Wednesday, March 21, 2012

Not Good Enough

Not Good Enough. That is what I keep hearing from BOTH of my children when it comes to writing, colouring and drawing. My son is 5 and in kindergarten, my daughter is 3 1/2 and in preschool. They are like oil and water when it comes to their personalities and learning styles.

My son is all about the gross motor skills. He's a natural born athlete. From the time he could hold a baseball bat he could hit a ball pitched to him. He can drive a golf ball off a tee better than some adults I know. He has amazing coordination and ability with pretty much every sport he tries, but he hates colouring. And writing. And pretty much anything that requires him to sit down with a pencil in hand and put lead to paper.

My daughter is the opposite. Sports aren't her thing. She's the kid who complains of tired legs two minutes into a walk and has no interest in playing any sports. Give her a colouring book and some crayons however and you'll hardly see her all day. For three years old it's clear that she has some natural born artistic talent. Glad to know I passed SOMETHING on!

The problem? They BOTH think they're not good enough. My son had vision issues and when he was three we learned he was extremely far-sighted. Two years, glasses and an eye surgery later his vision is drastically improved. We blamed the eye problems for his lack of interest in writing or colouring. Now, I'm not so sure. He started kindergarten in September and at the time the only thing he could write was his name. I wasn't too worried as I figured that being in school would get him improving in no time. We signed him up to work with an occupational therapist because they're free and available to kindergarten kids. I have trouble trying to teach him this stuff without him getting frustrated so I figured we would use the resources available to us and go from there.

Today he is not a lot further ahead. I question a lot of things: Have we just not worked with him enough? Did his vision issues put him that far behind? Is it simply where his interests lie? (This is a kid who went to a Titanic exhibit that was in town and can now tell you everything about the Titanic so I know it's not about learning!) Socially he's ahead of the game, has a great attention span and is quite mature for his age so I know it's not a behaviour issue.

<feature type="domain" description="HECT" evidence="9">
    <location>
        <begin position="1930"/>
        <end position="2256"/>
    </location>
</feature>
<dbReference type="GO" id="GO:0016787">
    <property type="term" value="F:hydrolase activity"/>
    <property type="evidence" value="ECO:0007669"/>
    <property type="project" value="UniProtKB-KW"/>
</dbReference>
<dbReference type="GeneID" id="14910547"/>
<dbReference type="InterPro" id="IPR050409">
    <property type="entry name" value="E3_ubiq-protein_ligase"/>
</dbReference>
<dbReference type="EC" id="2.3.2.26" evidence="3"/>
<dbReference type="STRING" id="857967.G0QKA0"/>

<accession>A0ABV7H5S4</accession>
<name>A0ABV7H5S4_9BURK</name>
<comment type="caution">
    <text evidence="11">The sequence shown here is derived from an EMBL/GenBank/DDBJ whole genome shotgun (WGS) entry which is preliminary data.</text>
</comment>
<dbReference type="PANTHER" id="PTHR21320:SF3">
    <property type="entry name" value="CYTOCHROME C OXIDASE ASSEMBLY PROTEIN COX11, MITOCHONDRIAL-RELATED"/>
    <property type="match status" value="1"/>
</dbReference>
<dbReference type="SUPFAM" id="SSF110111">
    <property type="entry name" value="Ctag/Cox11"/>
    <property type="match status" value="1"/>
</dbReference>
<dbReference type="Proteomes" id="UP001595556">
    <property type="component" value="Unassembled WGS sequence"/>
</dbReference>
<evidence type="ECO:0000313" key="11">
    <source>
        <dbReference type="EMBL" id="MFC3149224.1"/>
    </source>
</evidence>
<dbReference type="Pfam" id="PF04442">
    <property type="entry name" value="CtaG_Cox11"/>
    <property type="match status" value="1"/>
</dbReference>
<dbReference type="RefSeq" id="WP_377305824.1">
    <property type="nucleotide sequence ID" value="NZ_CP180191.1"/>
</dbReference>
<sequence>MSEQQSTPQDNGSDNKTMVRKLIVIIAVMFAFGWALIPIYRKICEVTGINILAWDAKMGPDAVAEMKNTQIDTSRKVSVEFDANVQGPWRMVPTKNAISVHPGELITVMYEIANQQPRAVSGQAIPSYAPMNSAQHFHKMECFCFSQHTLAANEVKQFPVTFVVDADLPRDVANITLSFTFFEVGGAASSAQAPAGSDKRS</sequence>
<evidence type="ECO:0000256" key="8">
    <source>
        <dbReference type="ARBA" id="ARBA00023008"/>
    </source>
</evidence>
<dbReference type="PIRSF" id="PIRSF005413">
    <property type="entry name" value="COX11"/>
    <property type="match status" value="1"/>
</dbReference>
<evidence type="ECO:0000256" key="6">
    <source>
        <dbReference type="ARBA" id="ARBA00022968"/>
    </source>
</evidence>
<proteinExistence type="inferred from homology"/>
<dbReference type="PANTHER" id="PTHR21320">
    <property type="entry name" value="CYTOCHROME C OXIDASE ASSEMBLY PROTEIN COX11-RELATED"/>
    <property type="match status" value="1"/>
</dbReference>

Tonight I think I may have put my finger on something. With MUCH arguing and bribing we all sat down as a family to work. My son with his dad ( I figured he'd have more patience than me!) and my daughter with me. My son has some work sheets with simple X's, diamonds and diagonal lines that he has to trace that will help him with pencil grip and control. With my daughter we just worked on her name.

Well it was a disaster. My son drew one line and his first response to his work was, "But it's not perfect! I didn't stay on the line all the way down. It's wobbly!" See picture #1 to see just how NOT wobbly and imperfect his line is. My daughter? I wrote out her name and had her copy it. She drew a perfect "D." And then started crying. "I can't do it! It looks silly! It's not beautiful like yours!" See picture #2 to see just how NOT imperfect her "D" is.

Picture #1 (His are the pencil lines over the black lines)

Picture #2 (The blue is mine, she drew the orange "D." She's THREE)

It got me thinking......did I create this? Now, I'm a self-admitted perfectionist. I'll be the first to admit that I uttered a lot of those same phrases as a child (and even as an adult my husband would tell you!) but I'm pretty sure I never put those expectations on my children. Knowingly. But what if I have unknowingly? Children mimic what they see, right? What if, in my own quest for having everything perfect I've somehow taught my children that they have to be? Even though we are always very encouraging and supportive I guess it's perfectly reasonable that actions speak louder than words.
I will also admit that I RARELY sit down and work on these things with my kids so I KNOW I haven't been putting unrealistic expectations on them!

Does my being an artist come into play here? I actually don't draw or do crafts with them much anymore because they know what I can do so they want me to do it ALL. I tell them that they should try and draw a cat for example and they'll counter with, "I want you to draw it because yours is better!" So now I hand them their craft boxes and I don't join in. I let them just have at it by themselves. I don't personally know any other artists with kids so I have no one to tell me if they've encountered the same thing.

What do you think? Do you have kids that strive to be perfect? Is anyone reading this an artist with similar issues when it comes to their kids? If you've been through this any suggestions? I would LOVE some feedback here!

To show you, here is a video of my daughter on her second "D" drawing attempt. Just so you see what I mean!